Three guys talking about comic books, sports, movies, TV shows and the numerous other pastimes that make us Gentlemen of Leisure.

Tuesday, December 25, 2007

Bitz'N'Pieces

Since Teebore has been...*ahem*...monopolizing ye ole blog, this post is a little late...and consists of just some odds and ends brewing up in me ole noggin'.

Vikings Sunk: Well, it's looking like the inevitable collapse has started. I knew I was doomed when I picked Miami to beat the spread and they failed to do so by one. You see, I was tempted to pick Washington instead. But by not picking Washington I put the double whammy on myself. The Vikings don't win and my decision to not pick Washington haunt me. The Vikes can still make the playoffs if they win next week and Washington loses. Dr. Bitz's prediction? Both Washington AND Vikings lose. Vikings miss out on the playoffs...again.

Silva Lining: Well the Seattle Mariners signed former Twins pitcher Carlos Silva to a 4 year $44 million contract. Apparently, performance and stats are not taken into consideration when Seattle makes contract offers. This also keeps the Seattle Mariners' trend of signing overweight, Hispanic Twins pitching castoffs alive. Dennys Reyes, you're officially on notice!

Santana Sweepstakes: The Twins still have yet to trade the best pitcher in baseball. I have a lot of venom stored up waiting to be spewed once this trade goes down. Let's just say I see a rant in the future regarding the Twins being cheap and me wondering if I should take the Twins seriously since they don't take winning seriously.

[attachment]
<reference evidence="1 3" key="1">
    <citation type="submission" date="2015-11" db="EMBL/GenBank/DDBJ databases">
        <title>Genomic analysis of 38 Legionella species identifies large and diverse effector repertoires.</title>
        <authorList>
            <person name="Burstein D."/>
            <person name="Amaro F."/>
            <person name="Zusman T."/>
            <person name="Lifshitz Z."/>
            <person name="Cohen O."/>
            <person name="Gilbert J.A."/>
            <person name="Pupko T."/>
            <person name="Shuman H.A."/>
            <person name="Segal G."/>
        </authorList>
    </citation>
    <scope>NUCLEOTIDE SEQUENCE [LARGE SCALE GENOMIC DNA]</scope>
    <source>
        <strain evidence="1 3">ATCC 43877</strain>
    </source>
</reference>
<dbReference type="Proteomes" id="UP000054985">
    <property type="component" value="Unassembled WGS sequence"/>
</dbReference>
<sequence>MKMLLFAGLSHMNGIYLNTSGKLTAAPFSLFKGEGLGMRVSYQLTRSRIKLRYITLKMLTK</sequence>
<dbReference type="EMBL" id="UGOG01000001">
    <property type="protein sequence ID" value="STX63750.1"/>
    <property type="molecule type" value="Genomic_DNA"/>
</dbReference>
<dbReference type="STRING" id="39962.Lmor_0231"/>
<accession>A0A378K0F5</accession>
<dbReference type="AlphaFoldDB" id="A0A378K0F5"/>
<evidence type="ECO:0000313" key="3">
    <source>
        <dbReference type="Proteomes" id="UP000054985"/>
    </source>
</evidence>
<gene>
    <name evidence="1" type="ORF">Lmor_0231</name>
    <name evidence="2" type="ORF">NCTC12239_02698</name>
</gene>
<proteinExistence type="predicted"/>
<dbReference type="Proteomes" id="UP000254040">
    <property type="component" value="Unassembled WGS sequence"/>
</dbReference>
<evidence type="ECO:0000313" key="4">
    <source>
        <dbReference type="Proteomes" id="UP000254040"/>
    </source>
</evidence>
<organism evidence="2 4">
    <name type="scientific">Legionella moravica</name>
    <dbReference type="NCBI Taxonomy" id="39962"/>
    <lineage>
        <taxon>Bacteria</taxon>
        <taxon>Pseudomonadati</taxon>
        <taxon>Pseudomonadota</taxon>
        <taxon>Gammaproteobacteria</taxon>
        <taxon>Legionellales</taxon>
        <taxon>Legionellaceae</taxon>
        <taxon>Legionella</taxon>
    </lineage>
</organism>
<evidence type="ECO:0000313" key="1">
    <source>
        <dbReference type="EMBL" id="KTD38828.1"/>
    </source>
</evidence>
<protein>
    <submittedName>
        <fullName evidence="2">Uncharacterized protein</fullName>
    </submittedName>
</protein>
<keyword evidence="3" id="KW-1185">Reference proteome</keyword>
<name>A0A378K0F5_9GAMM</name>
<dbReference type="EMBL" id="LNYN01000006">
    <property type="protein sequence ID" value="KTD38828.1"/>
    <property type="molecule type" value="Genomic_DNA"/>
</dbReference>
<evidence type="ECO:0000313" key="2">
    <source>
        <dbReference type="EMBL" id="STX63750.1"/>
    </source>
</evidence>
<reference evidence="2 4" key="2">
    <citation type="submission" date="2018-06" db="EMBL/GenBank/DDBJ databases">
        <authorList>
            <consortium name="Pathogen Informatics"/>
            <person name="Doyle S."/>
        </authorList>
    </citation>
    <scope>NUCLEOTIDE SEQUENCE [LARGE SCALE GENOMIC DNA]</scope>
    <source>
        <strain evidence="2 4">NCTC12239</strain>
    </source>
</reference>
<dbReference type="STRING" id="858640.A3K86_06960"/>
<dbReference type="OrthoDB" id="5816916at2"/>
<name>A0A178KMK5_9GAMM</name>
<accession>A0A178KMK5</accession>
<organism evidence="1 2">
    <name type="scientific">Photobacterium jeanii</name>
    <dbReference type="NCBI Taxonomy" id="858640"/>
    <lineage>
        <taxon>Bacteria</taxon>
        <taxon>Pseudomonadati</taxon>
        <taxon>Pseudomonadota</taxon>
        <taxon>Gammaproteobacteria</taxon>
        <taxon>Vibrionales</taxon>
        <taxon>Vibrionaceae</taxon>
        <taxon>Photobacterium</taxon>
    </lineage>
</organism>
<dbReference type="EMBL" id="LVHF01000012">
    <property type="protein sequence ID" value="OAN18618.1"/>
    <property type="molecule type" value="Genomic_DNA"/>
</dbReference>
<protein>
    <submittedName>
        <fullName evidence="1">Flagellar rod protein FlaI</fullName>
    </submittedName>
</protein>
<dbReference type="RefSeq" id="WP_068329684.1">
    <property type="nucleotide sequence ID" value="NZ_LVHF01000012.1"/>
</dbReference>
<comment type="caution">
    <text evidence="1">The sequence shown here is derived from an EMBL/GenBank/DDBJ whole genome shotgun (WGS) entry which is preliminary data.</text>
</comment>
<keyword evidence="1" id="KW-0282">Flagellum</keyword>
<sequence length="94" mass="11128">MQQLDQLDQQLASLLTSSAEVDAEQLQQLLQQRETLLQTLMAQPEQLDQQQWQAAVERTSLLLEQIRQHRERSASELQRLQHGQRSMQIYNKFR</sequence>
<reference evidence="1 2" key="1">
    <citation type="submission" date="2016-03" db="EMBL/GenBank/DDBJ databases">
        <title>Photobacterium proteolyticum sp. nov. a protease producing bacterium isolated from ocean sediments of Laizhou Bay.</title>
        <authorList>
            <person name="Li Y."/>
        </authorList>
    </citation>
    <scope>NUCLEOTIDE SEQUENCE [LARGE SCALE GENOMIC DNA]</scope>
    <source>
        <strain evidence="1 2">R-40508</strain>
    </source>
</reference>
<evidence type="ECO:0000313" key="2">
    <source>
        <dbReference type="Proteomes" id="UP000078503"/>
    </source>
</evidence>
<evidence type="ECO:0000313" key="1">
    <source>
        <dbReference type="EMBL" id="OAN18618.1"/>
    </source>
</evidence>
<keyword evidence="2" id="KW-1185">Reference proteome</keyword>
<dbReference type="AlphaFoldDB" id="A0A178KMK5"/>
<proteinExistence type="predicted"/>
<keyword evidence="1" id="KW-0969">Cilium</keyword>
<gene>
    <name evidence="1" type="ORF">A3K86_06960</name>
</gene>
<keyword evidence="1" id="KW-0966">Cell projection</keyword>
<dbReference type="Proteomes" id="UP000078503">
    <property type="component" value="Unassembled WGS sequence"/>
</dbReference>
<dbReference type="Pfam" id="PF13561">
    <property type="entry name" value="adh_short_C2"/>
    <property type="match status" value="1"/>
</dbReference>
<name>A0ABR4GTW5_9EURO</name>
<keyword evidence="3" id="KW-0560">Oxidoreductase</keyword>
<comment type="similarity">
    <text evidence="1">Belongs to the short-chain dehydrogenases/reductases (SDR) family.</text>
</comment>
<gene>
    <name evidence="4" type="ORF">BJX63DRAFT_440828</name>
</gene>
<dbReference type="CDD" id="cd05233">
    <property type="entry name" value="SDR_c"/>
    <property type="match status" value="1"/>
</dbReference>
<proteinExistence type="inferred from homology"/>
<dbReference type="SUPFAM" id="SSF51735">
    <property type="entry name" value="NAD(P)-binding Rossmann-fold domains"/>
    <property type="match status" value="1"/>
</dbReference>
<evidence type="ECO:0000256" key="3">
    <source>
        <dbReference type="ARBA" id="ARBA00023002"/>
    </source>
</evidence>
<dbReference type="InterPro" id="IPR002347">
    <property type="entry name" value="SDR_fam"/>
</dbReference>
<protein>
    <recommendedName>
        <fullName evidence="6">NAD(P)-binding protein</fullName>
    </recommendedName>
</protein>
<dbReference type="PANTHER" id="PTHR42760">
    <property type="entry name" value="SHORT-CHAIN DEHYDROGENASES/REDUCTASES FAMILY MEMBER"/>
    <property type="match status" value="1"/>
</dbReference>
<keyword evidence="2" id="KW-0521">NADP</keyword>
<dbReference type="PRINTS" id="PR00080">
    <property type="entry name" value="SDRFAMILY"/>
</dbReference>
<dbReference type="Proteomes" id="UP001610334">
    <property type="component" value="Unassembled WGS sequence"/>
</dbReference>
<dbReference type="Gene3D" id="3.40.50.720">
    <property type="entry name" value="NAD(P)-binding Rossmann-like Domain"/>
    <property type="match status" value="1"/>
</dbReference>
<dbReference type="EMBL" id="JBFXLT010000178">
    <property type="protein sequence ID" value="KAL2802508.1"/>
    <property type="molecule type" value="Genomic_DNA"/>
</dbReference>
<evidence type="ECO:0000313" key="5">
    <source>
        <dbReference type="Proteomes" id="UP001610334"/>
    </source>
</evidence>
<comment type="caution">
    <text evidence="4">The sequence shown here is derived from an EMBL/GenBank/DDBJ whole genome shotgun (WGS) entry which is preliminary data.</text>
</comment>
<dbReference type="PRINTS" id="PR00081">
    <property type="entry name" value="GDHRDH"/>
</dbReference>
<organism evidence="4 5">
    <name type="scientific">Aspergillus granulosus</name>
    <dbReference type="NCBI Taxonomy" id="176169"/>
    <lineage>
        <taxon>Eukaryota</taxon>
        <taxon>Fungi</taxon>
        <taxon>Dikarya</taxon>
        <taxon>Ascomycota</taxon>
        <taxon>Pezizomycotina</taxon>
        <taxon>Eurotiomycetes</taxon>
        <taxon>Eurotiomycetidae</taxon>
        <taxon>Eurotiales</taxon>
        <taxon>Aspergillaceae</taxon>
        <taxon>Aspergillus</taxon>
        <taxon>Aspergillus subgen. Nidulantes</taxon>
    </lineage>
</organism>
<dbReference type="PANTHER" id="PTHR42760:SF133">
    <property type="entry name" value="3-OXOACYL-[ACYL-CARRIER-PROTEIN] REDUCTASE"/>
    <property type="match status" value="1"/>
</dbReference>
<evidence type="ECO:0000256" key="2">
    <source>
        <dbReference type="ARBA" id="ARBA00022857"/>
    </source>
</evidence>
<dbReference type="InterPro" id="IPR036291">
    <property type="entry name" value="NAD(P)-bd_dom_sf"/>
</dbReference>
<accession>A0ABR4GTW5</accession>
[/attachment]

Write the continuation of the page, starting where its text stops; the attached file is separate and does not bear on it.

Christmas Songs: Well, instead of two front teeth, all I want for Christmas is a Twins contract for Johan Santana. OK, that was a terrible segue and is, in fact, false, but nobody asked you anyway. I'm sure you're all dying to know what my favorite non-traditional Christmas songs are. I made a list and looked like this:

That Wham Song
The Chipmunks Song
That Paul McCartney/Wings song
Happy Xmas by John Lennon
Snoopy's Christmas

Seeing as how a list like that will ensure that I'm never voted president...of anything, I've decided to do just a list of my top 5 Christmas Songs:

The Christmas Song by Bing Crosby
Happy Xmas by John Lennon
Little Drummer Boy
O' Holy Night
Snoopy's Christmas by The Royal Guardsmen

That looks better...but I'm still not getting elected president.
Also, my top (or bottom depending on how you look at it) 5 worst Christmas songs:

That stupid Frank Sinatra/Cyndi Lauper duet of Santa Claus is Comin' to Town
That dumb Hippopotamus Song
That stupid Rod Stewart/Dolly Parton Baby, It's Cold Outside Duet
Two Step Round the Christmas Tree
Christmas Shoes (Naturally)

If you like any of those songs then you need to take a good, long, hard look at yourself in the mirror.

I'm sure there are some songs I'm missing, but I can't think of more right now. But if you want to make the Christmas Shoes song better, just imagine the shoes the kid is buying are some gaudy, bedazzled green elf shoes that only a kid would think were beautiful. Maybe they even have red bulbs that blink on ends of the toes!!!